CU gun fight shouldn't cost much-- but losing could mean more than a flesh wound for regents
The top spokesman for the University of Colorado governing board says he wishes he "had a gun so I could blow off a few rounds."
That's how many media calls Ken McConnellogue, spokesman for university system Board of Regents, has received as CU aims to keep a gun ban that a state court effectively stripped in April.
But amid the political debate over whether students should be packing, he says the school's looming battle -- which he says won't financially strike the school -- has little to do with bullets and gunpowder, but rather political firepower.
"It's about the authority of our regents to govern our campus," McConnellogue says. "Secondarily, the issue of gun bans is there."
More importantly, it's about precedent for the CU board, which oversees its main hub in Boulder and campuses in Denver, Colorado Springs and the Anschutz Medical Campus in Aurora. If CU's authority to ban guns on campus is overruled, McConnellogue says, the board's authority itself is questioned.
"Any challenge that comes and challenges the authority of the regents," he asserts, "the first thing they would say is, 'Well, they didn't even challenge this, so they don't even care about it.'
"The notion of 'Are guns or weapons on campus a good thing or a bad thing?' is certainly a pertinent and timely discussion," he adds. "But we believe that's a discussion the governing board of the university should have a say in, and not have the state impose it."
In the wake of the board's split vote to take on a state appellate court's overruling of the CU gun ban, he feels there's one question that's not being asked enough: What would losing the gun fight mean for the regents in the long term?
McConnellogue thinks those wounds could be more problematic than any gun ban.
"This is the heart of it," he says. "If this goes against us, can it be seen as eroding the authority of the regents to govern? The answer to that, to an extent I think, is yes. It does take the authority to govern the university by the regents."
Similarly, a proposed gun ban for the Colorado State University system slated to go into effect this year was later rescinded after the state court's ruling. CSU, however, has not vowed to fight for its ban.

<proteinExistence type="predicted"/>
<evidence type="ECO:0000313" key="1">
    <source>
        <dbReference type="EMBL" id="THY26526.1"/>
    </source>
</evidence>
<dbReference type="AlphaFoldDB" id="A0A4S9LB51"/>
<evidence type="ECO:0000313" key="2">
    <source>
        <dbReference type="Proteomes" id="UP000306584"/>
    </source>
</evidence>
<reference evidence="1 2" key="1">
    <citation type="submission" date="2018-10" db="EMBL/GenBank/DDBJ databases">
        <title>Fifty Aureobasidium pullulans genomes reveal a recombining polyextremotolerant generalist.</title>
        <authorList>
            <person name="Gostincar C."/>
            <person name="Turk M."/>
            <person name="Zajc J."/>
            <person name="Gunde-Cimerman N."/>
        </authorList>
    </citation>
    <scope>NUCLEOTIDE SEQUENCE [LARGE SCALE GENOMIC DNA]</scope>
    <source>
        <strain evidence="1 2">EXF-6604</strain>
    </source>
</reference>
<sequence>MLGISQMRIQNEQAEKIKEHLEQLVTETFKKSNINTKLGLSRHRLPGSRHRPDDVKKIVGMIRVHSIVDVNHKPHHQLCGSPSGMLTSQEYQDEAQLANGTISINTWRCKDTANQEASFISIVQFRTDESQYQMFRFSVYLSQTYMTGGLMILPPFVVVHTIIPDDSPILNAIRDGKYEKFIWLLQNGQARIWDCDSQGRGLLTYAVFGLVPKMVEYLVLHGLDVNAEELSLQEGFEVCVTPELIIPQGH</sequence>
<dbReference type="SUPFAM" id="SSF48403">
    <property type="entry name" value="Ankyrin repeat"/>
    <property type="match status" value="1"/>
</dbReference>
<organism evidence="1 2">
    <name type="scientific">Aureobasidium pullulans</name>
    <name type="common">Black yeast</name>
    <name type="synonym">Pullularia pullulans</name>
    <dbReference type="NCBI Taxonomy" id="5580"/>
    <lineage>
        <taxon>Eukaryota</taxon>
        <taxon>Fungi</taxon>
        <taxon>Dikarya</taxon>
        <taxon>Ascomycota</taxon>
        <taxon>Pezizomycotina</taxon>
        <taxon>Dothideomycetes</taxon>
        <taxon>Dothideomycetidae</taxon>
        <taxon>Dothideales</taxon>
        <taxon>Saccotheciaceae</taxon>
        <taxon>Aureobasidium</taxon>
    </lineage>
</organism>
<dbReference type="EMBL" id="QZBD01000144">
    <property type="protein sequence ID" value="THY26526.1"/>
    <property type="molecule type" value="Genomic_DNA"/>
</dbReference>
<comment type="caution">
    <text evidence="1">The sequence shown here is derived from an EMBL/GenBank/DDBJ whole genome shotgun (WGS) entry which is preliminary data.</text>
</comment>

Colorado's campus gun fight is similar to efforts going on elsewhere, including a municipal gun ban in Chicago that was overruled by the U.S. Supreme Court Monday that pro-gun rights activists lauded as a tantamount victory.
But lawyers on both sides seem to agree Colorado's gun fight should not be effected by a decision that does not explicitly seek to protect "the carrying of firearms in sensitive places such as schools and government buildings."
"We're not worried about the federal stuff," McConnellogue says. "We think it will have no effect just because what the Chicago ruling did -- it didn't say the Second Amendment works everywhere and you can have a gun wherever you want."
Still, as an article published by the Chronicle on Higher Education on Tuesday points out, Colorado colleges face a tougher battle "because they cannot point to specific authority from their state government that gives the institution or its governing board the ability to make those restrictions."
Another issue that should be emphasized is the school system's financial investment in the fight with the state -- or lack thereof, says McConnellogue.
Contrary to popular belief, McConnellogue says the school isn't shelling out additional amounts of taxpayer's and student's dollars to fund fighting for the ban. "We've got one attorney and his paralegal working on this," he says, adding that the university is routinely sued, but its standard costs for counsel apply.
"These are buried costs for us," he maintains. "We have not hired, nor will we hire outside counsel for this. Will it cost the taxpayers time and money? Well, it does. From a taxpayer, expense point-of-view, we'd be happy to not bear the cost."
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